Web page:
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Supreme Court, Appellate Division, First Department, New York.

The PEOPLE of the State of New York, Respondent, v. Benito SHORTRIDGE, Defendant-Appellant.

Decided: May 14, 2002

NARDELLI, J.P., SAXE, BUCKLEY, SULLIVAN, and GONZALEZ, JJ. David J. Mudd, for Respondent. John Schoeffel, for Defendant-Appellant.

Judgment, Supreme Court, New York County (Budd Goodman, J.), rendered December 22, 1999, convicting defendant, after a jury trial, of criminal possession of a controlled substance in the first and third degrees, and sentencing him to concurrent terms of 15 years to life and 1 to 3 years, respectively, unanimously affirmed.

 Defendant's suppression motion was properly denied.   In an area known for automobile-related crimes, the police observed defendant, who was not accompanied by a child, removing a child seat from an Acura.   They also reasonably concluded from defendant's disheveled appearance that he was a homeless person, and not merely an untidy dresser, and that it was therefore unlikely for him to have legitimate access to a car, let alone an expensive one.   Accordingly, the police had a founded suspicion of criminality, permitting them to make a common-law inquiry concerning the ownership of the car (see, People v. Hollman, 79 N.Y.2d 181, 185, 193, 581 N.Y.S.2d 619, 590 N.E.2d 204).   Furthermore, the police were permitted to continue this level-two inquiry in light of the contradictory information they acquired in their attempt to confirm the ownership of the vehicle, and during this limited inquiry defendant dropped a bag containing drugs, plainly visible, to the ground.   The record does not support a finding that the police went beyond a level-two inquiry.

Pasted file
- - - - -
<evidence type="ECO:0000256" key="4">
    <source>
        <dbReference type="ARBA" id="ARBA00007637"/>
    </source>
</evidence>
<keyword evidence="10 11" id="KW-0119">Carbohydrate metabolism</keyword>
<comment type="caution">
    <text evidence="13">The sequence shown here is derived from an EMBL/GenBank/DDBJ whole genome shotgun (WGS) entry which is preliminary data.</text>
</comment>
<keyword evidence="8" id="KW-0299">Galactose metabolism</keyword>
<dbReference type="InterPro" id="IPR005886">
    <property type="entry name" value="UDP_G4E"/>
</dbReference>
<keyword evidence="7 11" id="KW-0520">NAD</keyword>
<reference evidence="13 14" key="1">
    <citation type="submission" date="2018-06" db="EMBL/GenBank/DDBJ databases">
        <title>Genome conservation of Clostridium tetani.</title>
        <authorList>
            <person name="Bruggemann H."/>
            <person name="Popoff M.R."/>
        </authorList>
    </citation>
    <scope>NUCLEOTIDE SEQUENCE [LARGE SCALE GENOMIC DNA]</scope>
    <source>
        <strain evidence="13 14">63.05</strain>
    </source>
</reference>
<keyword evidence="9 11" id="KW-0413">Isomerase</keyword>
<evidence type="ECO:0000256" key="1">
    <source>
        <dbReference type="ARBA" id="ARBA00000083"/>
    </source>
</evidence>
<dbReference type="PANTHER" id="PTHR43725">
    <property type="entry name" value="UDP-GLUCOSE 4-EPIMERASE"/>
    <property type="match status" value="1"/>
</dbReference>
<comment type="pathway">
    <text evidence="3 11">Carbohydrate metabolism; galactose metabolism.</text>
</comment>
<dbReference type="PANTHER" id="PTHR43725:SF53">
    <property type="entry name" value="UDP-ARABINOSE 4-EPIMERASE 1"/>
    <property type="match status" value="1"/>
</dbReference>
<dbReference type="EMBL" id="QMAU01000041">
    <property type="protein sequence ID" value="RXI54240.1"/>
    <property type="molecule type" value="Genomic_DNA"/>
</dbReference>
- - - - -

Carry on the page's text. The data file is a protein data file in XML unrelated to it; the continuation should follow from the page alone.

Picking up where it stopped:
Defendant's challenge to the court's Allen charge (Allen v. United States, 164 U.S. 492, 17 S.Ct. 154, 41 L.Ed. 528) is unpreserved and we decline to review it in the interest of justice.   Were we to review this claim, we would find that the charge was not coercive and properly encouraged the jurors to continue their deliberations in an attempt to reach a verdict (see, People v. Alvarez, 86 N.Y.2d 761, 631 N.Y.S.2d 130, 655 N.E.2d 171).